In case you didn’t notice, social gaming is taking off. And despite mounting criticism, the market is continuing to grow and doesn’t look like it’s going to stop. But so far, most of the major players are either on the major social networks (i.e., Facebook, MySpace) or on the major smartphone platforms (i.e., iPhone, Android). But here’s an interesting thought: millions of people are still on regular mobile phones, and they want to play social games, too, right? That’s exactly the thought that came to Cellufun’s founding team, which has quietly built a business aiming to provide social games to the hundreds of millions of people who aren’t on Smartphones (but have access to the mobile web). How? They partner with carriers such as Verizon Wireless, T-Mobile, MetroPCS, and Rogers Communications and provide Cellufun through their mobile website (m.cellufun.com).
I talked to Cellufun CEO Neil Edwards, former CEO of dotMobi, who gave me the breakdown on what they’ve been doing. He thinks that they’re about ready to “hockey stick” with their social gaming platform on mobile devices. Essentially, Cellufun’s 19 employees have worked to build a platform for social gaming – every user who wants to play a Cellufun game first creates an account with Cellufun and builds a full-body avatar. 2.7 million users have registered with Cellufun (resulting in 220 million page views), and the number is growing fast. That’s small compared to the other gaming companies such as Zynga and Playfish, which have tens of millions playing each of their games (Zynga claims to have 130 million social gamers). However, Cellufun’s relationship with wireless carriers and their ability to push content to a large number of phones provides them with strong growth potential (their revenues are up 400% from last year) and a defensible product. Thus far, Cellufun has raised $7 Million from Longworth Venture Partners and is currently raising an equally sized Series B.
Cellufun started out providing one-off games on mobile devices such as Hellofun, a Halloween game, and “The Mobile Ring,” a pre-election game where you could punch Presidential hopefuls in the face. Since hiring Neil in February of this year, they’ve focused their development on the virtual goods platform, which launched 3 months ago. This platform has since done 2.5 million transactions, where users buy anything from a “flirt” (like Facebook’s poke) to a new bathing suit for their full-body avatar. Now, 40% percent of their transactions come from offers provided to customers such as filling a marketing survey or “non-subscription-oriented special offers”, which have received criticism of late, most notably from TechCrunch’s Michael Arrington. I’m not going to criticize these offers here (though I agree with Mike completely), and Neil was adamant that they do not allow offers to charge the customer’s phone bill. The rest of their revenue came from advertising (30%) and paid transactions (30%). They are generating a $1.31 average revenue per user.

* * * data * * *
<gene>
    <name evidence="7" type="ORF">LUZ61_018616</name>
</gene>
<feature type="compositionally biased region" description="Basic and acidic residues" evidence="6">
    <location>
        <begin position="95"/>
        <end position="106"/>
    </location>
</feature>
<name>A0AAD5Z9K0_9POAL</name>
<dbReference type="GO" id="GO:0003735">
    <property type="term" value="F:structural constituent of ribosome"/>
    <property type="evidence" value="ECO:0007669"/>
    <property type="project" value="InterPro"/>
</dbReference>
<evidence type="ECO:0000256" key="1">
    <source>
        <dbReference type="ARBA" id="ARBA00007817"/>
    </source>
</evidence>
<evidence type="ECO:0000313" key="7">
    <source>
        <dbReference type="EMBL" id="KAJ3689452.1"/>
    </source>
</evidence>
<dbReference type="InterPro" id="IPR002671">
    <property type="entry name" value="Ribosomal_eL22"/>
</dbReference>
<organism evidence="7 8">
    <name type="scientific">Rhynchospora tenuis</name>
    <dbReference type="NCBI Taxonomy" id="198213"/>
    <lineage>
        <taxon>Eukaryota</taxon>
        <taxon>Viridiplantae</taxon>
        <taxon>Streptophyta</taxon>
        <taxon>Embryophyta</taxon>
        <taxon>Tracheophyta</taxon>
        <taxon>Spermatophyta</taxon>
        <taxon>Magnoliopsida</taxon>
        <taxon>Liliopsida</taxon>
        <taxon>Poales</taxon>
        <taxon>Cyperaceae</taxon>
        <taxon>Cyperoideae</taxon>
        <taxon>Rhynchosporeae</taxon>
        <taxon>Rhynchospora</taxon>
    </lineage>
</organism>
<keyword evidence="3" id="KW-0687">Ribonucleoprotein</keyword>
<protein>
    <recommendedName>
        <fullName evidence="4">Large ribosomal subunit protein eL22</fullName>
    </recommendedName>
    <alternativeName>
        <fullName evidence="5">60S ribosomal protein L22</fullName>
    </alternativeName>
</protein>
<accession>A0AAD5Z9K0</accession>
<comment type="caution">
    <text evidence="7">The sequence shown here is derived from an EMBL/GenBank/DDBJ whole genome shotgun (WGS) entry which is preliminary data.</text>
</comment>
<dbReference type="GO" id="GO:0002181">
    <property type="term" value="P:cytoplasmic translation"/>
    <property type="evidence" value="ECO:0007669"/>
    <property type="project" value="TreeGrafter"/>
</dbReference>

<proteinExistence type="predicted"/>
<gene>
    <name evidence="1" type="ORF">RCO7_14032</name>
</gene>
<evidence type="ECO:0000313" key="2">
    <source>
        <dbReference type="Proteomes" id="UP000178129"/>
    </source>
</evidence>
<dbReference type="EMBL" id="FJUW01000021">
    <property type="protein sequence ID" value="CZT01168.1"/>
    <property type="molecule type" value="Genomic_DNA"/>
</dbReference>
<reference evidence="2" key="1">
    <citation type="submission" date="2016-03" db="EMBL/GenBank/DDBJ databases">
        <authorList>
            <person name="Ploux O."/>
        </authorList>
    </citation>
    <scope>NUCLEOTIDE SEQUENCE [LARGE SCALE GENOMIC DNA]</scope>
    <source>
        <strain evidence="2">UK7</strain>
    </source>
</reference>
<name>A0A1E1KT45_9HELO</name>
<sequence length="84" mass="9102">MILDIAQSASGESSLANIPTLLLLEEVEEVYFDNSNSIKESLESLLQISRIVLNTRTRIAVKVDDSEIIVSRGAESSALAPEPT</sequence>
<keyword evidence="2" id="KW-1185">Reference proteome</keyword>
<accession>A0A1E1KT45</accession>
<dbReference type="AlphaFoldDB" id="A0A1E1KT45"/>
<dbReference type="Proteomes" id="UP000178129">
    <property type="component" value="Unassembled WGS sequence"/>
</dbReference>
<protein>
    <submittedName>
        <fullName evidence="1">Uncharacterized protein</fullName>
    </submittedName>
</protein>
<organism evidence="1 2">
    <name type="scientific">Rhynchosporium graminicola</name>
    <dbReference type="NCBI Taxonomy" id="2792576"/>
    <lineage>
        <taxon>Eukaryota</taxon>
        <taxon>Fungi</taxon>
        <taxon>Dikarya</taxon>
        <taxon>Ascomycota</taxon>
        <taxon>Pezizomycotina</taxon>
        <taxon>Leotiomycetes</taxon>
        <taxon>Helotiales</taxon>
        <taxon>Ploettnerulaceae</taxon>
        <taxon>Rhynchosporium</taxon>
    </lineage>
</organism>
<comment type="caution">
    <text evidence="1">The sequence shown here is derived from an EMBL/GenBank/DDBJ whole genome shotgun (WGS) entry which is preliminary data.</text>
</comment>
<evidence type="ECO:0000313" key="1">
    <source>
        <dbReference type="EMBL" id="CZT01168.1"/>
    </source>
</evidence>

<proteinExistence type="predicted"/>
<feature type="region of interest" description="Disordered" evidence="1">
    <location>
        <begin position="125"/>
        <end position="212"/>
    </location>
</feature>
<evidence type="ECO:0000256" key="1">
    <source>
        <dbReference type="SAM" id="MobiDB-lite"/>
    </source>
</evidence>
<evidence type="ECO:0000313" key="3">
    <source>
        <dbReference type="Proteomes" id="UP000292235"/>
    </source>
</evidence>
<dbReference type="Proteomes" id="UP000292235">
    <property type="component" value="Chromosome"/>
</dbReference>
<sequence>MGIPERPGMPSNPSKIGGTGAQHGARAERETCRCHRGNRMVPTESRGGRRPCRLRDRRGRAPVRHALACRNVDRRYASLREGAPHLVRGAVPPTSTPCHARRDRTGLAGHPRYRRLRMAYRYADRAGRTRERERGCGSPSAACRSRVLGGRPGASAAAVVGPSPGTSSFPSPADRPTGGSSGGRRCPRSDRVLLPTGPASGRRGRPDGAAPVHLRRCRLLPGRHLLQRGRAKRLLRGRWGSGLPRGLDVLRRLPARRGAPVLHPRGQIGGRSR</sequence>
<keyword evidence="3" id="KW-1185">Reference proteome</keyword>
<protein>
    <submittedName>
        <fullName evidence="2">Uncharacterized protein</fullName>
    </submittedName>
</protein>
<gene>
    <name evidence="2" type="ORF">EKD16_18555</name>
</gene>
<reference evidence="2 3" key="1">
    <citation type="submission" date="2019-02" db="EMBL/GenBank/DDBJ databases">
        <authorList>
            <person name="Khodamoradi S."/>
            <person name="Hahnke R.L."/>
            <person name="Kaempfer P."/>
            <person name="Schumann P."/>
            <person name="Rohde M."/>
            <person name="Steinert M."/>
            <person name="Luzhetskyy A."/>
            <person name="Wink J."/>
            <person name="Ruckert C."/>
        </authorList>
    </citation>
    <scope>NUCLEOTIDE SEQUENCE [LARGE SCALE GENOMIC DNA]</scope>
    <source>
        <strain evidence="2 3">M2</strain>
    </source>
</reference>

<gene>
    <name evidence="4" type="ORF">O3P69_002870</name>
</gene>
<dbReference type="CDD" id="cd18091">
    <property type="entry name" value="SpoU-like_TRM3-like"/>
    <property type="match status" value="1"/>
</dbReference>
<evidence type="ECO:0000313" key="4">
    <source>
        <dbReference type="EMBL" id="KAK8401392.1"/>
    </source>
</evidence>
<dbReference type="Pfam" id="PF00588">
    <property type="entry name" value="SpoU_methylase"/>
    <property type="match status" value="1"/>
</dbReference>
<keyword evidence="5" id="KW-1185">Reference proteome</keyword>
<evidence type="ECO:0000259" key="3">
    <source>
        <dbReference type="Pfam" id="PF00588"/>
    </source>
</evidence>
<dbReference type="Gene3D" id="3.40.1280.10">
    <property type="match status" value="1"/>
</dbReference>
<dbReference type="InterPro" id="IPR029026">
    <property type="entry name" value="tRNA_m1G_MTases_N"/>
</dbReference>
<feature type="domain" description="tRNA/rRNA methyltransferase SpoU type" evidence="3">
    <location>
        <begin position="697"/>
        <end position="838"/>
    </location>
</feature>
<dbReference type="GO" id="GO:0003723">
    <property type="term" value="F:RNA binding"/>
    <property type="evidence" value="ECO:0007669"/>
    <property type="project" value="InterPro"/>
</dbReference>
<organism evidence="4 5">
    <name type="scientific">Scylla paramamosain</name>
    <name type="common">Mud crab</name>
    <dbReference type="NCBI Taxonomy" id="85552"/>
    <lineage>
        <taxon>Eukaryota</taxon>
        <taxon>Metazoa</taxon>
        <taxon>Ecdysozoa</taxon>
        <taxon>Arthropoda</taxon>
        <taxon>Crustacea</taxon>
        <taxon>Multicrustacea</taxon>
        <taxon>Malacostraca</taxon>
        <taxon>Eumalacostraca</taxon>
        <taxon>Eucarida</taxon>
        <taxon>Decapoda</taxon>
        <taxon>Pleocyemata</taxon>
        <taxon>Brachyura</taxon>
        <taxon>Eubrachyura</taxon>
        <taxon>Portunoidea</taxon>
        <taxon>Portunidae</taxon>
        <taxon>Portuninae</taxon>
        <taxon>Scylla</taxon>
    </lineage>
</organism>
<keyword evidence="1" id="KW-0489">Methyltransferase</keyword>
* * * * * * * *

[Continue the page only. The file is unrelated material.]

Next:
Cellufun is quietly (albeit slowly) creeping up on social gaming companies like Playdom by taking a “bottom-up” approach to users: they start at the simplest of data-enabled mobile devices and will soon be introducing iPhone and Android versions as well. Users can access Cellufun either through a phone’s web browser (m.cellufun.com) or through their carrier. Cellufun also differ slightly from the major gaming companies because they treat their product as a platform, meaning that users always go to Cellufun before going to the game they want to play. Instead, Zynga and Playfish usually don’t have an over-arching platform that relates the different games they offer. Cellufun actually gets a lot of revenue from users before they actually play a game. The full-body avatar each user creates can be “upgraded” by purchasing virtual clothing and accessories. In this way, Cellufun isn’t just a competitor to the social gaming companies, but it’s also similar to Second Life on mobile devices.
Keep your eye on Cellufun as their social gaming platform and virtual world continue to take off on mobile devices. CEO Neil Edwards was clear: they’ve got huge potential and can ship product onto 7,000+ phone models and hundreds of millions of mobile devices in a matter of days. That’s power that few companies have and the pending move into iPhone and Android will only build on those numbers. Also, because of the “me-too” attitude of social gaming companies, where one person creates a great game and everyone else just copies it, Cellufun’s unique market means that it can copy games without competing with existing companies.